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Collaborative Conflict Resolution Plan for Husband and Wife


This report responds to a request for services for Jack and Dana. The couple recently had a significant breakdown in their marriage due to differing goals. While they believe this breakdown to be irreparable, both have agreed to try to resolve their issue with mediation before taking further action.

The couple argued over breakfast one morning after Jack informed Dana that he had accepted an interview for a Principal position in Seattle. It is important to note that the couple currently lives in Miami, where Jack is an Assistant Principal and Dana an Attorney on track to make Junior Partner in two years. Jack has been attempting to get a Principal position locally for some time and decided to apply in Seattle after failing to do so. Jack did not discuss his decision to apply for a job out of state with Dana before applying and accepting an interview.

After bringing the discussion of Seattle’s innovative school systems up to Dana, Jack shares his news, and the conversation deteriorates from there. Dana is upset that he wasn’t forthcoming with his intentions but is further upset at the prospect of leaving her family and potential career advancement behind. Jack is blunt about the possibility of finally achieving his own career goal. The conversation ends with Dana storming out and telling Jack that he will have to go to Seattle on his own- suggesting the end to their union.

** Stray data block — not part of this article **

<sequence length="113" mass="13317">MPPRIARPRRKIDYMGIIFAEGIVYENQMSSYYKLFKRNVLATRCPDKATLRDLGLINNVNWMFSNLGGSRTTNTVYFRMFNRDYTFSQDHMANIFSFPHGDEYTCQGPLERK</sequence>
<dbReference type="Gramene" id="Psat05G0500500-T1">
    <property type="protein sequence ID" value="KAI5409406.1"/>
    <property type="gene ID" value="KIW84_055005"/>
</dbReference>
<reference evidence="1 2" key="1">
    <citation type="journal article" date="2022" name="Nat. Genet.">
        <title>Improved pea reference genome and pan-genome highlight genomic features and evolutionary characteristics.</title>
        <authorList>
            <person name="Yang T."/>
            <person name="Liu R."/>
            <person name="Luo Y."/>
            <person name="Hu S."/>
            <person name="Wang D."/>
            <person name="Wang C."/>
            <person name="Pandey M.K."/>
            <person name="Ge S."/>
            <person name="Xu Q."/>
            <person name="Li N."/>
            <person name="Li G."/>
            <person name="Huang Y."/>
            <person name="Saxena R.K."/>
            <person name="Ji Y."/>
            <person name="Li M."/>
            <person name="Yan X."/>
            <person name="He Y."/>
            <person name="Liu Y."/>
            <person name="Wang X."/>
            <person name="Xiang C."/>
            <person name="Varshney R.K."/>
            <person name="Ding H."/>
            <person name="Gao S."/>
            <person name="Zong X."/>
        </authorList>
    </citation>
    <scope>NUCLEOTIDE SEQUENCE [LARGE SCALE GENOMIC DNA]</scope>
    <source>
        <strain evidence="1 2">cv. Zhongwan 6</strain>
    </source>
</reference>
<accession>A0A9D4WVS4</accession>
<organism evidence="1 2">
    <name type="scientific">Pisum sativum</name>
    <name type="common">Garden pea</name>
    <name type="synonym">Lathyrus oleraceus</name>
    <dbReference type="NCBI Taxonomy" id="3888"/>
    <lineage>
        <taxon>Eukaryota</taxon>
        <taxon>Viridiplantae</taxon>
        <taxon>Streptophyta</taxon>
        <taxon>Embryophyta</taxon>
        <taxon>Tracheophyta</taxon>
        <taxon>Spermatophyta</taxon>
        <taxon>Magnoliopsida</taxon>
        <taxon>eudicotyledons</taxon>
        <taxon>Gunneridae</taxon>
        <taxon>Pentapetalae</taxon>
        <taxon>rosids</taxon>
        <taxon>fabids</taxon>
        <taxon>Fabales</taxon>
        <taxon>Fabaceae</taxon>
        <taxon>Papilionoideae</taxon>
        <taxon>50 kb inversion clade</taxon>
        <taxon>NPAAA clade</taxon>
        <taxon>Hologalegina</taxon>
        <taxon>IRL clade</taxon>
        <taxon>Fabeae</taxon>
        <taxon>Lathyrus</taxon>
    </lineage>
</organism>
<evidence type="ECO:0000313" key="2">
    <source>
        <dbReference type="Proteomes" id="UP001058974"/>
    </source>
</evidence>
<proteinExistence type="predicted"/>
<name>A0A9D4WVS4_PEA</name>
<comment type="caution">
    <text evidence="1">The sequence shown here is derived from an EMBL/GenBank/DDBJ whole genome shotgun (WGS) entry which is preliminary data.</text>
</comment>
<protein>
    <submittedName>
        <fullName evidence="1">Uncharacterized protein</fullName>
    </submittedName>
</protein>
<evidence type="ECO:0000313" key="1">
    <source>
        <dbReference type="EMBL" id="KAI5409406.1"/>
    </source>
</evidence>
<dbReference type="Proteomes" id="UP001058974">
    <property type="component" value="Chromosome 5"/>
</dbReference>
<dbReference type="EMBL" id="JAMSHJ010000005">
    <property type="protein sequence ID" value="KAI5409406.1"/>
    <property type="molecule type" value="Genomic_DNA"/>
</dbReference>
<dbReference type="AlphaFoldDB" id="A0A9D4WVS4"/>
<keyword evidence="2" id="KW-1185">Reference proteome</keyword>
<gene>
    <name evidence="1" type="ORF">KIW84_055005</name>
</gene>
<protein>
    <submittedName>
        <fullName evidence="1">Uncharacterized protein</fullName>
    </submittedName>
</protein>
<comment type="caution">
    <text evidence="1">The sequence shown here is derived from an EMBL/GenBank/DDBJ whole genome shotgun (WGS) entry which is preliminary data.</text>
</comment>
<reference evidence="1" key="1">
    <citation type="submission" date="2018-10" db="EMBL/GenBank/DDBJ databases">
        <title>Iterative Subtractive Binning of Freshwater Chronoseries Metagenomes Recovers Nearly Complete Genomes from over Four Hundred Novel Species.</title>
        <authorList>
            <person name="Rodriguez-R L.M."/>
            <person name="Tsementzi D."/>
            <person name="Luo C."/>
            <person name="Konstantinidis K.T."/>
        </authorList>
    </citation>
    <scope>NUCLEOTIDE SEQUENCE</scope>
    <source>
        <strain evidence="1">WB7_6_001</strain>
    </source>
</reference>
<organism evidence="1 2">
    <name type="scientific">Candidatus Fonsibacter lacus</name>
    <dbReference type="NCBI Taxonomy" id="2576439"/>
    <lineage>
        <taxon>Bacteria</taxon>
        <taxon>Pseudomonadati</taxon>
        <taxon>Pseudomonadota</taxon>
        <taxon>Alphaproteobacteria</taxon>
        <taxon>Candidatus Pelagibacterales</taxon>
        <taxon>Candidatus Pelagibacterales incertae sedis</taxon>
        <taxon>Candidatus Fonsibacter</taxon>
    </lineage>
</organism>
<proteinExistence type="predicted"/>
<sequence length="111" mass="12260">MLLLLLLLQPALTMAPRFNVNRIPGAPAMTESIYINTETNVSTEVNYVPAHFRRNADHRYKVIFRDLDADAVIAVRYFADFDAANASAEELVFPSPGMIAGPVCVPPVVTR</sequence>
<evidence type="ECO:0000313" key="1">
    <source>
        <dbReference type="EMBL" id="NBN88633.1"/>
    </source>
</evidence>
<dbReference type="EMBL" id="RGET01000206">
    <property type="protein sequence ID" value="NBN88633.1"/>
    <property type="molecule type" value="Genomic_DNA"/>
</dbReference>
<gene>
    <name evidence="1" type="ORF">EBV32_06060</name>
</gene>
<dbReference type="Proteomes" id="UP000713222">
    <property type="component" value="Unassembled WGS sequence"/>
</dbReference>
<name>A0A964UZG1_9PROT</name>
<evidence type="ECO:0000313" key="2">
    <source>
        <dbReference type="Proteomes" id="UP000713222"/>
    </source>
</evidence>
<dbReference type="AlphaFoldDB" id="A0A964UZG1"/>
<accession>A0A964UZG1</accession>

They should be applauded for choosing to resolve their differences using conflict resolution. After taking a detailed review of their conflict and understanding that they desire to resolve this matter in a way that will allow them to continue in their marital union. I believe a collaborative approach would be the best way to assist them.